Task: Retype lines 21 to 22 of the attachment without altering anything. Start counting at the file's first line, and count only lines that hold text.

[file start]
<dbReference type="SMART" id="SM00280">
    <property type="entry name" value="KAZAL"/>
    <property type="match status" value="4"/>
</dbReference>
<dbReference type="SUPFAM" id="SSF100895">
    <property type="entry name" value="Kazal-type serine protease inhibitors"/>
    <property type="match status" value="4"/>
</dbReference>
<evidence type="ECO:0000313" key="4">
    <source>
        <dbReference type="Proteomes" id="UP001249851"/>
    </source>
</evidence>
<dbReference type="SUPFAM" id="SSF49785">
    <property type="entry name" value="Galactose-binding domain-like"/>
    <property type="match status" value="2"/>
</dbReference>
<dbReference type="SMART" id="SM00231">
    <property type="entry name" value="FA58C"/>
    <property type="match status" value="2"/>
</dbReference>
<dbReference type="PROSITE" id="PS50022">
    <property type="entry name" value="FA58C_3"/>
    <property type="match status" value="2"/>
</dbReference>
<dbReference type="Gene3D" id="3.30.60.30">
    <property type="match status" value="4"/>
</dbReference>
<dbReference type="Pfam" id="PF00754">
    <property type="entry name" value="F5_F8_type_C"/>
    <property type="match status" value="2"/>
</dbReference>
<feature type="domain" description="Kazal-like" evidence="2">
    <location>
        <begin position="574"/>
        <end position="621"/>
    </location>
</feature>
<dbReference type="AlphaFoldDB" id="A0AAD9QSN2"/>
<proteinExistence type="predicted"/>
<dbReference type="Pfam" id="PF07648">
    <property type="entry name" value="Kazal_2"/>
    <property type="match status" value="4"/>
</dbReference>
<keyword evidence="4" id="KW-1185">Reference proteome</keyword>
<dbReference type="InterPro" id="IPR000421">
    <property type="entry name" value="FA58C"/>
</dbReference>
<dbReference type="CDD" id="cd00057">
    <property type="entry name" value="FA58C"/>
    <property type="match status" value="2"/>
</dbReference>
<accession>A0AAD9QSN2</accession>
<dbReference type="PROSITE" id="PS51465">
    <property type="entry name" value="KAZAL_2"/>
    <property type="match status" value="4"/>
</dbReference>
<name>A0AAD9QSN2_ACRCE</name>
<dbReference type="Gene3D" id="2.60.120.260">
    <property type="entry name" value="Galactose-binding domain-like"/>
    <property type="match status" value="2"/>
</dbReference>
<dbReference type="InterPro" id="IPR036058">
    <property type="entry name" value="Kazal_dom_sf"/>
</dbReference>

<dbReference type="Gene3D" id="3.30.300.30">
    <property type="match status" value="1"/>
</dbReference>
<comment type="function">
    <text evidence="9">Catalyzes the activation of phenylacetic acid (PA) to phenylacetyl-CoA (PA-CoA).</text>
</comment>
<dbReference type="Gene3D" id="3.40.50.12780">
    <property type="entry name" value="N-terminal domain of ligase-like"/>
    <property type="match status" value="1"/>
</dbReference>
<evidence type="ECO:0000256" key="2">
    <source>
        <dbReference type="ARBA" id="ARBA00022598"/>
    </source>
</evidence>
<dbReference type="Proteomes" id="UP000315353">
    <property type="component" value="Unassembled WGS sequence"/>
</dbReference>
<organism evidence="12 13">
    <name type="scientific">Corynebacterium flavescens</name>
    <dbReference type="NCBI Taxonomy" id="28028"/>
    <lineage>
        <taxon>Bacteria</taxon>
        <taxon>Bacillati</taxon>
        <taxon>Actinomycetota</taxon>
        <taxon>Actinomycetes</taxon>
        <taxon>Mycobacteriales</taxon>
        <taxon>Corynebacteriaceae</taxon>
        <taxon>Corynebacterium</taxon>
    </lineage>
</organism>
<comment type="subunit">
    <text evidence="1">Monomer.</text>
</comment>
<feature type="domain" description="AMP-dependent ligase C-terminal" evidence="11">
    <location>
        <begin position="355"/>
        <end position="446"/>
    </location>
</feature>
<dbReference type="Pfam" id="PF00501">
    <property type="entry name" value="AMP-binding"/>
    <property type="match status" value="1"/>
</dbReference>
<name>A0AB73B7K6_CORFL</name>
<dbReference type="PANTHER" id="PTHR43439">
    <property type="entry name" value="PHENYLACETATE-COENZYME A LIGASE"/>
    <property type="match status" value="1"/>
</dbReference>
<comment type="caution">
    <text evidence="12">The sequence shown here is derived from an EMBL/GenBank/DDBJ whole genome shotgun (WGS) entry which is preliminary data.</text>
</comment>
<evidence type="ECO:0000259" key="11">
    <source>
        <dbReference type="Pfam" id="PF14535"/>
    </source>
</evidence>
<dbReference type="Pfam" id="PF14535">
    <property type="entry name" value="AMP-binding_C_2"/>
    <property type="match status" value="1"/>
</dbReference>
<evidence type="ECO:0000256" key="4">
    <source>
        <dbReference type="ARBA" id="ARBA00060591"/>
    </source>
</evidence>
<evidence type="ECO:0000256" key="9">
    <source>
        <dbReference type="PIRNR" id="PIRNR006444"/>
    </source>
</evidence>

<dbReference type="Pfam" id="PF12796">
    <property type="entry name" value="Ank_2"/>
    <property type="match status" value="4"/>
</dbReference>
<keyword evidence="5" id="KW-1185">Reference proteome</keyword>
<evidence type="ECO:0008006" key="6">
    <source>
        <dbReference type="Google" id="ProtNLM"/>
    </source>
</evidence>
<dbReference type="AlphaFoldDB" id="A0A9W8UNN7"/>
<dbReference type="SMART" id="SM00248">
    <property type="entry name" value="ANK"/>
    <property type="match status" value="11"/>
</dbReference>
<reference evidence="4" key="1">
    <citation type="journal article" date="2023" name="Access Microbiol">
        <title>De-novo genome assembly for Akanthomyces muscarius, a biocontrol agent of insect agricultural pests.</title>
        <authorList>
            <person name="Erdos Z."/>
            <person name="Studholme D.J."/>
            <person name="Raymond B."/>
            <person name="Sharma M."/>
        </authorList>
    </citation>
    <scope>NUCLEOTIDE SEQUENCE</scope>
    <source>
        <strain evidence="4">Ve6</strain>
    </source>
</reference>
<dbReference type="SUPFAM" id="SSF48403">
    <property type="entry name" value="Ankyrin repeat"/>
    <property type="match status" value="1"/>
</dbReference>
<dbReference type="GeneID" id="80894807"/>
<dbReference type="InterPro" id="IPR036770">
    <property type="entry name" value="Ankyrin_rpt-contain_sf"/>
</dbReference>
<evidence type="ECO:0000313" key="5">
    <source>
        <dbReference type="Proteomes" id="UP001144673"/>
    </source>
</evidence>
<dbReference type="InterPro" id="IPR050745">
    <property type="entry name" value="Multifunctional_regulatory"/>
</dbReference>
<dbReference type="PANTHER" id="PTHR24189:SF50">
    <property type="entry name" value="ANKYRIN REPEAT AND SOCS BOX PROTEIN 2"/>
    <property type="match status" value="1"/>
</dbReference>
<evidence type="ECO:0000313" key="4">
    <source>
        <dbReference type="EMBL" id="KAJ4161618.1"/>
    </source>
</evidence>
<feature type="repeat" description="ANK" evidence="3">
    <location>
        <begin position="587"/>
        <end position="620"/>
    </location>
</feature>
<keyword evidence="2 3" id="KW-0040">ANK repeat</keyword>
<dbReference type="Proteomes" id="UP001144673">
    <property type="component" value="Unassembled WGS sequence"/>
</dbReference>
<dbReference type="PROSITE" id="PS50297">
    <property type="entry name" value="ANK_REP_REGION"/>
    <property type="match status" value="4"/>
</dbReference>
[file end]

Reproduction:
</dbReference>
<dbReference type="PROSITE" id="PS50022">